Gahirmatha's seas are one of the world's largest breeding areas for the Olive Ridley Turtle. The Dhamra port could signal the end of this habitat forever.
Tata's surprise offer came after Greenpeace International
Chairwoman Lalita Ramdas questioned the Tata Group's environment
policy on the Dhamra port. Ramdas raised the issue during Tata
Steel's 102nd Annual General Meeting in Mumbai on August 27,
"I am glad that Mr. Tata has, for the first time, said he will
take a personal interest in the issue and meet us to arrive at a
solution to the impasse," Ramdas said.
The shareholders included former Chief of Naval Staff and
Magsaysay award winner Admiral Ramdas, who is also Lalita Ramdas'
husband. This was the third consecutive year that Greenpeace India
had raised the issue at a Tata AGM. Last year, Greenpeace India
campaigners had taken part in several protests to ask Ratan Tata to
stop the construction of the port, even blockading the group's
Bombay House headquarters.
Proceedings turned midway through the AGM when Admiral Ramdas
rose to speak. "I asked him (Ratan Tata) why he is building the
Dhamra port and a power plant at Alibag (in Maharashtra). I am
happy he has agreed to discuss the port. This is a good point
forward to clear all our doubts. The safety of turtles is
important," Admiral Ramdas said after the AGM.
The questions from Admiral Ramdas changed the tone of the AGM.
When her turn came to speak, Lalita Ramdas told Ratan Tata: "I
should tell you that I am also Board Chair of Greenpeace
International. You have done a good thing in Africa by putting on
hold a TATA Chemicals caustic soda factory in Tanzania because of
potential impact on flamingos.
At this point, Tata rose to intervene and say: "It is because of
my intervention that the project was put on hold in Africa."
Later, Lalita Ramdas said: "We had a constructive exchange
today. This is also an opportunity to show that we (at Greenpeace)
are not eco terrorists. We are a watchdog. But, we also work with
businesses on solutions."
She added that talks were the best option. "At this point, this
is the best step that one could hope for, that he is showing
personal interest and meeting with us and anybody else we could
bring (to Dhamra)."
The Dhamra port in Orissa is being constructed by the Dhamra
Port Company Limited (DPCL), a 50:50 joint venture between Tata
Steel and L&T. The project has generated a storm of criticism
for potential impact on the Olive Ridley Sea Turtle at the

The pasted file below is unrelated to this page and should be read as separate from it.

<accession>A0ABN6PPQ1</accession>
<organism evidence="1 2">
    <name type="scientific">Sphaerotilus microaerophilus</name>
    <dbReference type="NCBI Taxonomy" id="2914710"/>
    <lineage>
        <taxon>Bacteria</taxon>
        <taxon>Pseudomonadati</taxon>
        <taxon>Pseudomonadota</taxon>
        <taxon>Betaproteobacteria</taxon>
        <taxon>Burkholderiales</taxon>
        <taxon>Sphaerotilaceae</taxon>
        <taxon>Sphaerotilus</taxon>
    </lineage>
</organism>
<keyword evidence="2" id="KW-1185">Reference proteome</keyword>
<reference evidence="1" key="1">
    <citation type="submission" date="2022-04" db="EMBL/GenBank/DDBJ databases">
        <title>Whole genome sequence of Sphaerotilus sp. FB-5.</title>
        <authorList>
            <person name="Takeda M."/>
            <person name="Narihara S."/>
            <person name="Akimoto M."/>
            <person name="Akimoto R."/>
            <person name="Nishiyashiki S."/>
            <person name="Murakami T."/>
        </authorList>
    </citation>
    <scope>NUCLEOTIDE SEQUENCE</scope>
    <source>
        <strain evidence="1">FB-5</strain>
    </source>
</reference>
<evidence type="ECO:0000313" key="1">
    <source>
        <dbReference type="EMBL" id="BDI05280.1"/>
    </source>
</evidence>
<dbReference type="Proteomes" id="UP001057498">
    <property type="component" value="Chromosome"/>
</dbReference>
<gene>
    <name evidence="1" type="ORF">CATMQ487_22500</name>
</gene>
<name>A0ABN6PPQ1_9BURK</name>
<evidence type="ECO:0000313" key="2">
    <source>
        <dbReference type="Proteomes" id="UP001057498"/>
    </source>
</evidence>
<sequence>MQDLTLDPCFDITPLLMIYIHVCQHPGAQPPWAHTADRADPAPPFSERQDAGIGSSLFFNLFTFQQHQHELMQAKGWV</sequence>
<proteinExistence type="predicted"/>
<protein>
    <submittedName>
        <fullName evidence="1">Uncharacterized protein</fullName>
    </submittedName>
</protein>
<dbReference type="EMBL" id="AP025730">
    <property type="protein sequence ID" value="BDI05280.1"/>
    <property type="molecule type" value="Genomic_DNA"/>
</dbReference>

Gahirmatha and Bhitarkanika sanctuaries.
The port's location has been of concern for years to
conservationists, scientists, turtle experts, and local and
national fisher groups, all of who have opposed it. They say an
environment impact assessment (EIA) for the project has not been
A four-month dialogue between the promoters of Dhamra and NGOs
including Greenpeace India stalled in February this year after Tata
Steel refused to suspend construction and commission an independent
assessment of impact.
One of the things Lalita Ramdas asked at the AGM was how the
Tatas could justify refusal to suspend dredging, when a
comprehensive impact assessment of the Dhamra port project was yet
to be done.
"Over one lakh Indians are waiting to see what Mr. Tata will do.
The Tatas have thus far missed an opportunity with Dhamra to set
high environmental standards for corporate India. A responsible
corporate entity must have an environment policy that, among other
things, keeps it away from ecologically critical areas," she
Greenpeace India has been campaigning for years for an
independent environment assessment, the results of which would
determine the future of the project.
The protests have largely been ignored, and DPCL had said
construction could be completed by April 2010. Since 2008, an
online Greenpeace India campaign has resulted in over a lakh
letters to Ratan Tata asking him to stop the Dhamra project.
Since inception, the project clashed with the habitat of the
Olive Ridley Sea turtle, an endangered species and accorded
Schedule I status in India, on par with the tiger.
The nesting beaches at Gahirmatha are among the world's largest
and last mass-nesting grounds for the species.
Save the turtles
Join the campaign to save the Olive Ridley turtle habitat.